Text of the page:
Monday, July 21, 2014

Sip and Spit.

I have always thought that oenology and viticulture students in the USA were at a distinct disadvantage, compared to their European peers, by not being able to taste wine in a winemaking class until they turned 21 years of age.  I actually think the whole minimum drinking age of 21 is absurd (don't get me started on that one), but handicapping future winemakers in this manner is just plain ludicrous.  Universities, like U.C. Davis here in N. California, have had to structure their oenology programmes in such a way that leaves any class that would involve tasting wine until the student's last semester - at which time the students are most likely to have come of age.  Crazy!  I can imagine the mere idea of this type of prohibition is very amusing to the French (and the Italians, and the Spanish) who have in essence had the advantage of drinking wine, and honing their palates, from a much, much younger age.  Fancy letting the French have an edge over anyone, tut, tut!
All that changed today with California Governor Jerry Brown signing AB 1989, a bill that allows students of 18-20 years old who are enrolled in an accredited college oenology programme to taste, but not swallow, wine as a part of their coursework.  The so-called sip and spit law, which is set to take effect next year, in part remedies the disparity of exactly when budding American-winemakers can begin to develop their own palates, legally.  It's a start, but methinks all adults should be treated like adults as soon as they turn 18.  I couldn't imagine not having been able to have a glass of bubbly on my 18th birthday. Thanks mum!

15 comments:

Dennis Tsiorbas said...

VG: I'm guessing this was not meant to be an essay, but very much like one. The lesson here is: They can be taught, sort of!
I didn't start drinking wine until I was 59 (talk about a handicap). I had tasted a couple growing-up, but they were so bad I thought: What's all the excitement about?
If wine was treated as food from an early age, we might not have so many problems associated with alcohol.
Though I usually only have a glass or two a day with my supper, occasionally a wine is so good, on my day off a bottle might be emptied by the end of the day. However one sip means NO driving:-)

Thomas said...

Since I was raised in an Italian-American Brooklyn world, I was introduced to wine at age 7 or so--even helped the next door neighbor winemaker...and I fondly remember when the legal drinking age was 18, which managed to get me into a neighborhood bar at age 16. We had ways...

VG: you might want to rethink the way t=you view France and Italy. Things have been getting crazy in those two countries, with wine consumption on the decline and bureaucrats on the attack. It would not surprise me if the latter does something as drastic as create a legal drinking age, which in Italy they never really had.

Thomas said...

t=? I don't know how that happened.

About Last Weekend said...

I know. It think it should realistically be 18, even though that makes me even scarder about the drink driving. However I wonder if the rules make the binge drinking even worse

(having said that in NZ its lower and kids there are really bad binge drinkers)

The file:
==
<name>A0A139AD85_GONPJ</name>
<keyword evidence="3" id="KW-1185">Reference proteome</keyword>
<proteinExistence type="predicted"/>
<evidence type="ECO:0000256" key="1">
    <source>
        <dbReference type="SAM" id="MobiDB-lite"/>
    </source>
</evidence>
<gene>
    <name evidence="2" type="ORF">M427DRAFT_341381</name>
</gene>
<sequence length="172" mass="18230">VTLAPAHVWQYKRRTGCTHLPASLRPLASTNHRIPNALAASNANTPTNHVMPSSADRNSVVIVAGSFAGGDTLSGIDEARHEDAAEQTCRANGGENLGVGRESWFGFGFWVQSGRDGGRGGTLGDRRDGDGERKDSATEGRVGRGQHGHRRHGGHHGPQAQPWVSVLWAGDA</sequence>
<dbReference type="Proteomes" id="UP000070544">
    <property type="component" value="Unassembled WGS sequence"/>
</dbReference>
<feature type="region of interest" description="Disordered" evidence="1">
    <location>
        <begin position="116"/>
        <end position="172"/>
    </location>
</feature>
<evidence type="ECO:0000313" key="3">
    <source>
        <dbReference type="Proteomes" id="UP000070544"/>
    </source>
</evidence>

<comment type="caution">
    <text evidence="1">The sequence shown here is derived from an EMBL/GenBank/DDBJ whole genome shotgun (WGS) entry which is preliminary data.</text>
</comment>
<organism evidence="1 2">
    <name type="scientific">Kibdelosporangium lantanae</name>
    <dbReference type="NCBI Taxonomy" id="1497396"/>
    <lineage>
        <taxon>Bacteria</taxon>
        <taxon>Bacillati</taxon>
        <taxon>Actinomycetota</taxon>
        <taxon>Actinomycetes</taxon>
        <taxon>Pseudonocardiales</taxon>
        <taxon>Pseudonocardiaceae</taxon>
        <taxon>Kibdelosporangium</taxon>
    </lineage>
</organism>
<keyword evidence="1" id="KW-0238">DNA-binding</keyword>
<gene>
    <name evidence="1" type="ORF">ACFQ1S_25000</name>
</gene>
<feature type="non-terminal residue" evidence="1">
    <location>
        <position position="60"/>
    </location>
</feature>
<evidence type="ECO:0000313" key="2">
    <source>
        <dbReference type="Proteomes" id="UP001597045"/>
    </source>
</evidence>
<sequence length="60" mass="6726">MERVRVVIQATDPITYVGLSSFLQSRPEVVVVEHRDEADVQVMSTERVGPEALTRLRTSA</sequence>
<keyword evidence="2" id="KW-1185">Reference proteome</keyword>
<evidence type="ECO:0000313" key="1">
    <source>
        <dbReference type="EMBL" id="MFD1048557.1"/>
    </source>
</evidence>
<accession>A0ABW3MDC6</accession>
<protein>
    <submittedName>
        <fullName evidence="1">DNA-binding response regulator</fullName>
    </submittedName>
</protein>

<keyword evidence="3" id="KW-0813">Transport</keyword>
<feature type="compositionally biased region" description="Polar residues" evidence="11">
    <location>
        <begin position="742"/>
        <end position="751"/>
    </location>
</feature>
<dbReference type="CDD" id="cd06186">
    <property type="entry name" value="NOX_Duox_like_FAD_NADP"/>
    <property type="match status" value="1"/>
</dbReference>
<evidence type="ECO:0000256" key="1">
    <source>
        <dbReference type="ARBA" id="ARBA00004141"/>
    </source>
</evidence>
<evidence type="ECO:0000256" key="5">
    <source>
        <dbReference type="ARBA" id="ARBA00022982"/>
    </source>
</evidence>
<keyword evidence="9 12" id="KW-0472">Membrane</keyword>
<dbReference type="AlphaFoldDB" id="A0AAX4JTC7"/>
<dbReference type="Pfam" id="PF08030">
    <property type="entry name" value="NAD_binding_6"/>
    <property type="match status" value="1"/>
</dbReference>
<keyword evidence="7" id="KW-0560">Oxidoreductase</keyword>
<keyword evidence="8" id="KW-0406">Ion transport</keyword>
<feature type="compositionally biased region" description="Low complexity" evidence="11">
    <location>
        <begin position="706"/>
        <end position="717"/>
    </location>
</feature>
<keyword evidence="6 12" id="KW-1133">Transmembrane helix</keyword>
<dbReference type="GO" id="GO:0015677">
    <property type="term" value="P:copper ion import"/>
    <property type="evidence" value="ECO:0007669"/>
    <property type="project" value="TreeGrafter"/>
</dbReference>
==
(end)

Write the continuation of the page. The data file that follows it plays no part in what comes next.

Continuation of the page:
Learning to appreciate wine would be a good step though, surely better than wine coolers or those other mixers they drink

Vinogirl said...

NHW, Tomasso & ALW: OK, so I'm not a parent, but even if I was I'm pretty sure I wouldn't feel very different. And I know that teenagers drinking nowadays in America are more likely to possibly consider getting behind the wheel of a car, which wasn't an option for the teenage Vinogirl. My friends and I rolled in and out of several local neighbourhood pubs and then walked home. It's all about alcohol education from an early age and parents teaching kids responsibility (about everything in life). There will always be certain individuals, of any age, that will have problems with substance abuse and self-control. I just don't think delaying, for 3 years, the age at which an adult can legally consume alcohol does anything to negate the likelihood of problems occuring.
I still think American students being 3 years behind their European counterparts is a silly state of affairs.

Thomas said...

VG: I agree, and I've never been a parent either, but I do remember having been a teenager...vaguely.

Vinogirl said...

Tomasso: I was a teenager once too, a responsible one :)

Thud said...

Dennis....59? you seem to have made up for lost time.

Dennis Tsiorbas said...

Thud: I tend to throw myself into whatever I do :-)

Thomas said...

VG: I was responsible too, but I refuse to say what for.

Lord Roby said...

Sip and Spit.....Naaah!
Swig and Swallie!

Vinogirl said...

Tomasso: You survived didn't you? So all's well...

LR: I do like the "swig and swallie" version better :)

Lord Roby said...

Vinogirl...When I drink something there is only one way it is going!! LR1

phlegmfatale said...

I agree: drinking age in the USA is absurd. That being said, I recognize that we have an extremely immature culture, and if some people had their way, they'd put cushiony foam bumpers on everything so no one would get hurt. Disappointing, really, but unsurprising any more.

Vinogirl said...

Phlemmy: Everything is foamy in California, (they should rename this state Californanny).